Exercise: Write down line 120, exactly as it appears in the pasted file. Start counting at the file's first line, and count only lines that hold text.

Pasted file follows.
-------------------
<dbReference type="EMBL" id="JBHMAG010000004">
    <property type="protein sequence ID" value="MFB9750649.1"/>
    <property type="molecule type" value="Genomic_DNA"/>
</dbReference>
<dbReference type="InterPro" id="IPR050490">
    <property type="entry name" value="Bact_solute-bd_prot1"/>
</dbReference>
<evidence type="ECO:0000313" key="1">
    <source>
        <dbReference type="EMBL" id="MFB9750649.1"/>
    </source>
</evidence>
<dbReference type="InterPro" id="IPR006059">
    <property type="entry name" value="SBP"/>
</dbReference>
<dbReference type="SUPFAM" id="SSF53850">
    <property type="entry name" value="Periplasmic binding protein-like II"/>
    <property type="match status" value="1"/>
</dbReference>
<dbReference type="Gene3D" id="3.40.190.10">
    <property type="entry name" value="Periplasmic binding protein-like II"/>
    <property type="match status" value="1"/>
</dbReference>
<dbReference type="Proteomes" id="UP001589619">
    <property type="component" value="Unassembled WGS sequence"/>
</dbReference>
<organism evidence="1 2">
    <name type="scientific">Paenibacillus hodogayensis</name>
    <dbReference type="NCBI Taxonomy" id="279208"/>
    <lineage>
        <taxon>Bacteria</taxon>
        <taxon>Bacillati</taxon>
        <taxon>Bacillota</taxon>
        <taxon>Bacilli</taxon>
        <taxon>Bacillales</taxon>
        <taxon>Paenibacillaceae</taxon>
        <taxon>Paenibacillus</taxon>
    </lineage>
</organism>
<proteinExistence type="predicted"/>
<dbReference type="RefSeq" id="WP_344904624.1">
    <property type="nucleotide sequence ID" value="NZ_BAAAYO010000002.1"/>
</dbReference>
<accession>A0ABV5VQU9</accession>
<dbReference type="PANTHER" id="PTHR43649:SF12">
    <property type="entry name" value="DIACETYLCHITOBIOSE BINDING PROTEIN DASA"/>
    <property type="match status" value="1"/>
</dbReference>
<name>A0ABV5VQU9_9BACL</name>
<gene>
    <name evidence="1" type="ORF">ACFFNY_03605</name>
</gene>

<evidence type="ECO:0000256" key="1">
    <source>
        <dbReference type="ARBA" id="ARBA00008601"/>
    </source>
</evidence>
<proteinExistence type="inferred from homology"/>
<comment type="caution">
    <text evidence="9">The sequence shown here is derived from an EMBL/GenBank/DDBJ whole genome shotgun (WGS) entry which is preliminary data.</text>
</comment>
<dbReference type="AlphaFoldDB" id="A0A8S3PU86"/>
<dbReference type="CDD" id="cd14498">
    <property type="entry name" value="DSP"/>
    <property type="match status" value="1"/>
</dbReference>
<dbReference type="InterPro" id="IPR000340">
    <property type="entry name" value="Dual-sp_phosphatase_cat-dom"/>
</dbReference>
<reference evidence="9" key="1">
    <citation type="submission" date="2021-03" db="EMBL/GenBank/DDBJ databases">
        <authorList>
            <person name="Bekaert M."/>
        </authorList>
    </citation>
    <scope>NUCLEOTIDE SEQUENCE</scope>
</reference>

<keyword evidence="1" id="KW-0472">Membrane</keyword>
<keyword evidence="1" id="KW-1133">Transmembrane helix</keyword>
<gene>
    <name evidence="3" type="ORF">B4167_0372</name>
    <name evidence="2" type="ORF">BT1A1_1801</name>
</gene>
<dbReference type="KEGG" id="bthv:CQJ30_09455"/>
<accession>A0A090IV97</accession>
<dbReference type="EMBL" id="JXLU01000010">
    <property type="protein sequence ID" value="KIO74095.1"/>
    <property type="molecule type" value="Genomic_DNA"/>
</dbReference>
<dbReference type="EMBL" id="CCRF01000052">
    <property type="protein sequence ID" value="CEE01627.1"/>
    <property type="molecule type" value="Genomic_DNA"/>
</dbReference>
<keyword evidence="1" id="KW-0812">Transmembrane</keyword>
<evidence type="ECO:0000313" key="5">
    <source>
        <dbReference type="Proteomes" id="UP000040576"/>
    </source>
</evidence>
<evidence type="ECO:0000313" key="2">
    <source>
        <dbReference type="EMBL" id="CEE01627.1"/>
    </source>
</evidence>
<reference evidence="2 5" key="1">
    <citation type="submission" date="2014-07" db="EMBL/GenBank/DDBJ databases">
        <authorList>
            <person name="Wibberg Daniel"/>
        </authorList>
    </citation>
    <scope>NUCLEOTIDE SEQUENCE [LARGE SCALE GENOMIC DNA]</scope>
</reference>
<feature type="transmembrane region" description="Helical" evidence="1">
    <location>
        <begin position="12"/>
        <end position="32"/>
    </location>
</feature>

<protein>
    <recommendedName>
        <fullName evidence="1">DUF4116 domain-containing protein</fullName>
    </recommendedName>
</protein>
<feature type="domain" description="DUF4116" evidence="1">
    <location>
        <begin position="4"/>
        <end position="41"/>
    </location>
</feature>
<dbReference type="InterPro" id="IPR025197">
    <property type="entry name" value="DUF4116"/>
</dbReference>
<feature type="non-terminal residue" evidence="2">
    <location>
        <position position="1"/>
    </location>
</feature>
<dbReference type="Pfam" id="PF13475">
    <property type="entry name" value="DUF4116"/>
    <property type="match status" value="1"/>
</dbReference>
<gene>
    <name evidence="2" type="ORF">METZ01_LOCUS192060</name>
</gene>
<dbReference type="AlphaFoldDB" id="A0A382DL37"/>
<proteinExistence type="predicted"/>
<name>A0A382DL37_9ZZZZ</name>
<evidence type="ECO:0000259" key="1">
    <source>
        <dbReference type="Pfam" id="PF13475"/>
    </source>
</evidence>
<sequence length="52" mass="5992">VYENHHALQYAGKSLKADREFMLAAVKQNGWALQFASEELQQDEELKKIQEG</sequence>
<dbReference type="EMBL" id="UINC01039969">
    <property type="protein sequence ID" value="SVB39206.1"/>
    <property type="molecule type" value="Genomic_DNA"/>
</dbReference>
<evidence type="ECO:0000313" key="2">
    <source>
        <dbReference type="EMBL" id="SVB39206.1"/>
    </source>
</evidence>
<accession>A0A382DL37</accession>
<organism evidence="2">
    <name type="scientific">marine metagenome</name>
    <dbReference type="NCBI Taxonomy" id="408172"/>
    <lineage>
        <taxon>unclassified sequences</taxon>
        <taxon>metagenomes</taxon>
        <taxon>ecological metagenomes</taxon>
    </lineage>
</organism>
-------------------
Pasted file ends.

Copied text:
    <recommendedName>